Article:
In recent years, Iran’s most far-reaching protest movements have all begun with the expression of economic grievances. In late December 2017, organizers staged a protest in the city of Mashhad which condemned the national government’s economic policy in the wake of a series of alarming indicators. Somewhat unexpectedly, that local demonstration quickly sparked others all across the country, resulting in a nationwide uprising. The pattern repeated itself even more spontaneously, and on an even larger scale, in November 2019 after regime authorities announced a sudden hike in the price of gasoline.
Both of these uprisings highlighted the extent of public frustration with rising levels of poverty, unemployment, and social stratification. Officially, the poverty rate in the mullah’s regime is typically reported as comprising something like one-third of the population. But occasional candid remarks from certain regime officials confirm what opposition activists have said: that as many as 80 percent of the Iranian people are living below the poverty line. The protests also leave little doubt about where those people place the blame for that situation: not on Western sanctions but on the regime’s self-serving policies and rampant corruption.
Aspects of that corruption were confirmed on Sunday by Parviz Fattah, the head of Bonyad Mostazafan, or the Foundation of the Oppressed. Ostensibly a charitable trust, the foundation has been identified as one of four institutions that control roughly 60 percent of Iran’s national wealth. Fattah’s remarks confirm that Bonyad Mostazafan’s share of that wealth is prone to systematic theft by many of its officials, and this observation reportedly applies in equal measure to the other three institutions.
#Iran Regime’s #Corruption Revealed by an Official, Shows Mullahs Are the Real Source of Economic Problems.
In the interview, he revealed several former and current regime officials who have stolen millions of dollars from the Bonyad Mostazafan. https://t.co/YUOXfaF67M
— NCRI-FAC (@iran_policy) August 11, 2020
In an interview on state television, Fattah identified a number of specific instances of the foundation’s funds being embezzled of misappropriated. The disclosures were evidently meant as an attack on political adversaries and people who have fallen out of favor with the regime establishment. But Fattah is by no means the only official in recent memory to use acknowledgment of corruption as a weapon of factional infighting. And over time, the various admissions have contributed to the widespread understanding that such corruption is an endemic feature of the clerical dictatorship.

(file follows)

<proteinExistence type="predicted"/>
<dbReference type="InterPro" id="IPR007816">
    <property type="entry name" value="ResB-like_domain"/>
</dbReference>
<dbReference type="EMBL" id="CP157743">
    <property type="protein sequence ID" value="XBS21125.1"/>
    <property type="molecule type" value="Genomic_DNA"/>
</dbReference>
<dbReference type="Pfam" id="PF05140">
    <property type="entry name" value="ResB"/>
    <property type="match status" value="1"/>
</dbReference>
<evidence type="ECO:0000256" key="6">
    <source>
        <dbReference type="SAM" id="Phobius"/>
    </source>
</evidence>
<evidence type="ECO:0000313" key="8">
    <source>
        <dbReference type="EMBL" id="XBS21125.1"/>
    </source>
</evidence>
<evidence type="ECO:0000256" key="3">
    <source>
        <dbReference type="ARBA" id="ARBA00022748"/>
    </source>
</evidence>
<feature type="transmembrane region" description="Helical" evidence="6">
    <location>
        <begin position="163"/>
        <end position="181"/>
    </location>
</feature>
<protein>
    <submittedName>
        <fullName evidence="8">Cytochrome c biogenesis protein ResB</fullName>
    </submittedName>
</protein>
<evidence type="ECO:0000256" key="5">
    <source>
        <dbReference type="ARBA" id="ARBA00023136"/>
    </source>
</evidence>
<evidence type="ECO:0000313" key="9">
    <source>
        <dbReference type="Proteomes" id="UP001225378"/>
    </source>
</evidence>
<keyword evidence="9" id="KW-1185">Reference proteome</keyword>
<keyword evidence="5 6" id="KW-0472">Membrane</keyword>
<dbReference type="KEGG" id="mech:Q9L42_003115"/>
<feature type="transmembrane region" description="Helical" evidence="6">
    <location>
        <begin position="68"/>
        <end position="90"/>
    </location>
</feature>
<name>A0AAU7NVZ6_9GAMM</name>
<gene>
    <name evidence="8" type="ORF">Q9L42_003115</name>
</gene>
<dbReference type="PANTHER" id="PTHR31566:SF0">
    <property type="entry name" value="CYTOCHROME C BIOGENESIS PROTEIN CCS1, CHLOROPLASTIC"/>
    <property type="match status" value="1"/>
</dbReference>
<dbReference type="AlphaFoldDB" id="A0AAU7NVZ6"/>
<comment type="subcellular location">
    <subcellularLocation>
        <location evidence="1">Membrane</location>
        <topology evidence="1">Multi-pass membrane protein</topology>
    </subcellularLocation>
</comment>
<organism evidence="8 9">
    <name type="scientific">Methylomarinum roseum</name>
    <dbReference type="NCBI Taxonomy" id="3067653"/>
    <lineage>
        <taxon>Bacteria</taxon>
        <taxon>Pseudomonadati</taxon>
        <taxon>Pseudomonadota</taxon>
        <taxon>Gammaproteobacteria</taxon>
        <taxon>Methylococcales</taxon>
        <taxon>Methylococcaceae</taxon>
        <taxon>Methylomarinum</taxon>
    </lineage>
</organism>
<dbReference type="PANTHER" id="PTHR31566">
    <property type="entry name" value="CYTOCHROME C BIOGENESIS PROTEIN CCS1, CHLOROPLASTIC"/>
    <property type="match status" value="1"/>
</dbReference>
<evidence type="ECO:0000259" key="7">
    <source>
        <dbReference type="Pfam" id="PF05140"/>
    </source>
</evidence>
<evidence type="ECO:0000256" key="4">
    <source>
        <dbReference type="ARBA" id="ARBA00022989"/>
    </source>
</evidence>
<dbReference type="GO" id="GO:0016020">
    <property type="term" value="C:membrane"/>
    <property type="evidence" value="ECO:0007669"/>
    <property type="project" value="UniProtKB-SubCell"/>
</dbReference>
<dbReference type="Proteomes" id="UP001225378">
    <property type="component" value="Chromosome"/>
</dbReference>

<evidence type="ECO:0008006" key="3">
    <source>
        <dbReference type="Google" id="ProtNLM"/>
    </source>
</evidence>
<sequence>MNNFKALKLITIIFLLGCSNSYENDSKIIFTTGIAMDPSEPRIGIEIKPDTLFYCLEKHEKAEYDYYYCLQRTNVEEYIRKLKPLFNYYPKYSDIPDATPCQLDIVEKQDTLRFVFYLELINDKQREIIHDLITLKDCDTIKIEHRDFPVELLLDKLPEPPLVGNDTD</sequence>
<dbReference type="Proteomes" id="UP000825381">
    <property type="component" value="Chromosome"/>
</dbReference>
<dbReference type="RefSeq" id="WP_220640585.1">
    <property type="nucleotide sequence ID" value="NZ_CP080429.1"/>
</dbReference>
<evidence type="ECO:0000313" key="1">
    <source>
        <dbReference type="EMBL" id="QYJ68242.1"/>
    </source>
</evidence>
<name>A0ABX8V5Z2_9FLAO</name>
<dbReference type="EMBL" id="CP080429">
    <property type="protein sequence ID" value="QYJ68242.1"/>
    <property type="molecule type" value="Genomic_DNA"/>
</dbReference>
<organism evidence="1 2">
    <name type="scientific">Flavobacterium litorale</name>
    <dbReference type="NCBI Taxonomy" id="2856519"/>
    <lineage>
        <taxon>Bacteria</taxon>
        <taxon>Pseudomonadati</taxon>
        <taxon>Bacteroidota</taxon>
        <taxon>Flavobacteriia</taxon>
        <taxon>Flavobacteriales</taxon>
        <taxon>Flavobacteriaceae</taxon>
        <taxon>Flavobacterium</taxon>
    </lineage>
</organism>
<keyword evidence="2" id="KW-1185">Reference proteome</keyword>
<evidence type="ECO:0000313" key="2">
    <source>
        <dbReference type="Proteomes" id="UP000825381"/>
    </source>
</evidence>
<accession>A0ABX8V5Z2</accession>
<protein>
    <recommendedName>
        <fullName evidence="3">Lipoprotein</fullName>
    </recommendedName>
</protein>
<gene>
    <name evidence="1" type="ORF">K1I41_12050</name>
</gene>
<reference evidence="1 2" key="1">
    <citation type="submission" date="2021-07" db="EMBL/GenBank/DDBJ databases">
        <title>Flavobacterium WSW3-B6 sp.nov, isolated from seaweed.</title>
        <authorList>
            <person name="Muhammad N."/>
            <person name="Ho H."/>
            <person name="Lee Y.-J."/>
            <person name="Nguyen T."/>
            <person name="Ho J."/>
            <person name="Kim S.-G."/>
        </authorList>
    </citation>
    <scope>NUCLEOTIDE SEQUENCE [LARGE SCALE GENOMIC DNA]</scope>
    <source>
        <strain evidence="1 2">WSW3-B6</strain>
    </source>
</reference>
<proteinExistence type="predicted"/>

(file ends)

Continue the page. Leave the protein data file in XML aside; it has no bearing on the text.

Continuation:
The Jahan-e Sanat newspaper was recently shut down after expressing this understanding and accusing employees of Bonyad Mostazafan of treating its holdings like their personal inheritance. The paper went on to note that this situation was made worse by the fact that most of the foundation’s real estate had previously belonged to Iranian citizens. “Bonyad confiscated these lands in the first place, now others have confiscated them from Bonyad,” it wrote.
Bonyad is not the only institution to have earned its wealth in this way. A 2013 report by Reuters News Agency explained that this is the root of much of the financial power and social influence enjoyed by none other than Supreme Leader Ali Khamenei. The report concluded that the real estate and corporate holdings of an institution commonly known as Setad totaled no less than 95 billion dollars, and were under the sole control of the supreme leader. Furthermore, these holdings were explicitly founded on the principle of confiscation. Though Setad was originally conceived as a tool for liquidating abandoned properties in the aftermath of the 1979 revolution, its role expanded after Khamenei became the regime’s ultimate authority, and its authority to confiscate property began to be routinely abused.
The Reuters report details tragic stories of Iranian citizens losing their homes for little to no reason other than to satisfy the greed of the supreme leader. In some cases, Setad’s confiscatory authority was deployed as part of a broader campaign of persecution against marginalized groups. In other cases, confiscation seems to have been motivated simply by recognition of certain buildings or parcels of land as opportunities for further consolidation of the regime’s wealth and authority.
The regime’s critics see that authority as being based on little other than its capacity for suppressing dissent and keeping the public in a state of deprivation. And as such, many of them have also argued that none of Iran’s economic problems can be meaningfully alleviated as long as the current regime maintains its hold on power.
The recent nationwide uprisings pointed to widespread embrace of this message by the Iranian people. After beginning with a distinctly economic message, both of those protest movements shifted to a broader condemnation of the entire ruling system as the ultimate source of poverty and other social problems. Protesters took aim at both the “hardline” and “reformist” factions of the regime, holding both of them responsible for corruption and demanding across-the-board resignations as a precursor to an entirely new form of government.
The latest revelations about corruption within the ranks of Bonyad Mostazafan only serve to reaffirm the validity of these demands. Thus, the only way for the Iranians to fight corruption in this regime is another nationwide uprising and regime change by the people.